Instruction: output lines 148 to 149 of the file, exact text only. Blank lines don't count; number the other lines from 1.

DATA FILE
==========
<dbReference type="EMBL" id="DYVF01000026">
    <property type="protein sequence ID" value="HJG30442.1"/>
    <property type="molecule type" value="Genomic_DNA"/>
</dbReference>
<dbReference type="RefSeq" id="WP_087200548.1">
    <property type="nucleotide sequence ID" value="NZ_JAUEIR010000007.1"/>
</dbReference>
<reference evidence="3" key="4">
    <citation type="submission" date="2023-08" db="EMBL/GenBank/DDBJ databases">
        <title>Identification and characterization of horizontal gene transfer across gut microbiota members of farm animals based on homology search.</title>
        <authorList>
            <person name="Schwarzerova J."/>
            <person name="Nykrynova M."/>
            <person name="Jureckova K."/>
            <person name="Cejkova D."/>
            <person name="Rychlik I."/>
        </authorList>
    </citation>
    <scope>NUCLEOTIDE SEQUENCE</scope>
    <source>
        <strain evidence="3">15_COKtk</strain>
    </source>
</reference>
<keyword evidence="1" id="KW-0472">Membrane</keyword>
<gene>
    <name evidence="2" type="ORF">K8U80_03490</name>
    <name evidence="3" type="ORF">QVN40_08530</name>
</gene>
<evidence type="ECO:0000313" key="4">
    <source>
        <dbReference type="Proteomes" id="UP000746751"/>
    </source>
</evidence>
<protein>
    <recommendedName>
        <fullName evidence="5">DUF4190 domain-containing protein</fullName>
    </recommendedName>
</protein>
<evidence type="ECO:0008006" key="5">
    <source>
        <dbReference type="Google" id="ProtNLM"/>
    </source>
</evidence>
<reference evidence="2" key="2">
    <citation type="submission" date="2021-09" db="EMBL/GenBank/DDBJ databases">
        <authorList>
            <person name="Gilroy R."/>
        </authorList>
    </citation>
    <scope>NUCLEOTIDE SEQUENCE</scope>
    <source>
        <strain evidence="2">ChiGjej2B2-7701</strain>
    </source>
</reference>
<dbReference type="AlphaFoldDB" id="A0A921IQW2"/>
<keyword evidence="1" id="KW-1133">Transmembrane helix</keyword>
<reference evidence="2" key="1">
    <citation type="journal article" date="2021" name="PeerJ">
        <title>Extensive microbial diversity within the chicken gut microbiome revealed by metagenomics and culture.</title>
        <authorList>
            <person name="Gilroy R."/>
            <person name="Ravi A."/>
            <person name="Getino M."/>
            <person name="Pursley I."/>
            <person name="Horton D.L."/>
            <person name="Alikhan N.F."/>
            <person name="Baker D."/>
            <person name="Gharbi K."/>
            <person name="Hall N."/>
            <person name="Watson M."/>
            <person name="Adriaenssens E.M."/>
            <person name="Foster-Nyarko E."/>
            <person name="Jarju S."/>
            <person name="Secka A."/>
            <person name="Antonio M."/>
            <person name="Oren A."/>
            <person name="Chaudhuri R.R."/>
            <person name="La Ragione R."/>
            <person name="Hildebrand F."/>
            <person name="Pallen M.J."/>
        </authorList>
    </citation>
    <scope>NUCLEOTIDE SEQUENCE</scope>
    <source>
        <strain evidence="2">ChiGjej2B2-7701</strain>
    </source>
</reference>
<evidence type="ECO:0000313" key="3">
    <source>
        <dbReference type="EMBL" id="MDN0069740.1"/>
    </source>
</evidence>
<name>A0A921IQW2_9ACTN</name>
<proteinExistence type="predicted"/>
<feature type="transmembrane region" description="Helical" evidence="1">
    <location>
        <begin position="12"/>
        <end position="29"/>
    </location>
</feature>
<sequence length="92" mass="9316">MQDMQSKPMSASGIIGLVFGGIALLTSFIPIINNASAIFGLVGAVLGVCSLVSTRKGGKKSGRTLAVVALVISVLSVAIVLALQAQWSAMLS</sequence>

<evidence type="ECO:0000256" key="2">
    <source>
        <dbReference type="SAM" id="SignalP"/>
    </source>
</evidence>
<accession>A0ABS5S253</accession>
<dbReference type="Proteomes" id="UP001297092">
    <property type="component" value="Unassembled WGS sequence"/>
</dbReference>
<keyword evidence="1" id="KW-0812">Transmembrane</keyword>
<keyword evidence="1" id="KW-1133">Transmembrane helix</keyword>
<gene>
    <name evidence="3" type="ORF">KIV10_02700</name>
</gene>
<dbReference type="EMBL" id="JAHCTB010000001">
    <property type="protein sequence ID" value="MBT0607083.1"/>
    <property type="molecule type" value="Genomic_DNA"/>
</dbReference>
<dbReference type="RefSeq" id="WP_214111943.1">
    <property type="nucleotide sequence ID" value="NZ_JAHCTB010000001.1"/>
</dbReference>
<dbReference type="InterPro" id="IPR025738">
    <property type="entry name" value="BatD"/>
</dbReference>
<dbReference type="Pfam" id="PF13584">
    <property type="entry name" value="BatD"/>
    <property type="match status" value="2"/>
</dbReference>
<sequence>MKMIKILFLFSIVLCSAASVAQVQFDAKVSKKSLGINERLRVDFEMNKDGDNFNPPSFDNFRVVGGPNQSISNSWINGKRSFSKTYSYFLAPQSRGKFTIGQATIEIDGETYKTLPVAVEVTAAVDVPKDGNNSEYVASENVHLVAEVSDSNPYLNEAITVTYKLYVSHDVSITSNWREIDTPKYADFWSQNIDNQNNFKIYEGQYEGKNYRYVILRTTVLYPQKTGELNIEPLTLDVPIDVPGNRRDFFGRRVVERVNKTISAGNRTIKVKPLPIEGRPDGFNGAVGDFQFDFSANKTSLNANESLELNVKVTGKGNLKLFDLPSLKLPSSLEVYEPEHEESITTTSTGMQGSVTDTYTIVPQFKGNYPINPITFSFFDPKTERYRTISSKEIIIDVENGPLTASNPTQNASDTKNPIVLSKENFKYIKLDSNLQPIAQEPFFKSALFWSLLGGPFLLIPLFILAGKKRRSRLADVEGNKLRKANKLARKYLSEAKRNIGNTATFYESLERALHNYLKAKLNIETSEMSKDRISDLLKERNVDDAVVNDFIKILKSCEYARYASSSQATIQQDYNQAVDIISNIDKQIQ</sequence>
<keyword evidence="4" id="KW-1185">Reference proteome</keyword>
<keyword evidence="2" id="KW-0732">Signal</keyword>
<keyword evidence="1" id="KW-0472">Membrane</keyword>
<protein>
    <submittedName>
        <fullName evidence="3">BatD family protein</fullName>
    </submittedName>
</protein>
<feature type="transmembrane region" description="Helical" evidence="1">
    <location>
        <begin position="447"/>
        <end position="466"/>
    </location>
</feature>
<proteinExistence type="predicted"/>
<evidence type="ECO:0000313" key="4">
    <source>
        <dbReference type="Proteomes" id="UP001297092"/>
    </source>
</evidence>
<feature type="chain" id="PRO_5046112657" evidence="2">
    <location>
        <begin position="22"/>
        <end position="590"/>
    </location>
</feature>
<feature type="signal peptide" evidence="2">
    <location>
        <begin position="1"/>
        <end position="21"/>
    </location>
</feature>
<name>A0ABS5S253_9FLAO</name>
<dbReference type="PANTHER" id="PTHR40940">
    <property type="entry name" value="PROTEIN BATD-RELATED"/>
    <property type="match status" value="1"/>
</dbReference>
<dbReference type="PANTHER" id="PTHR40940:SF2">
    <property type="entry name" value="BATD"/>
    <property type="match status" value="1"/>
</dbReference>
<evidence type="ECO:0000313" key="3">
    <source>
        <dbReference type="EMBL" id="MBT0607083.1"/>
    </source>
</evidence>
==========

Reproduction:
        <dbReference type="Proteomes" id="UP001297092"/>
    </source>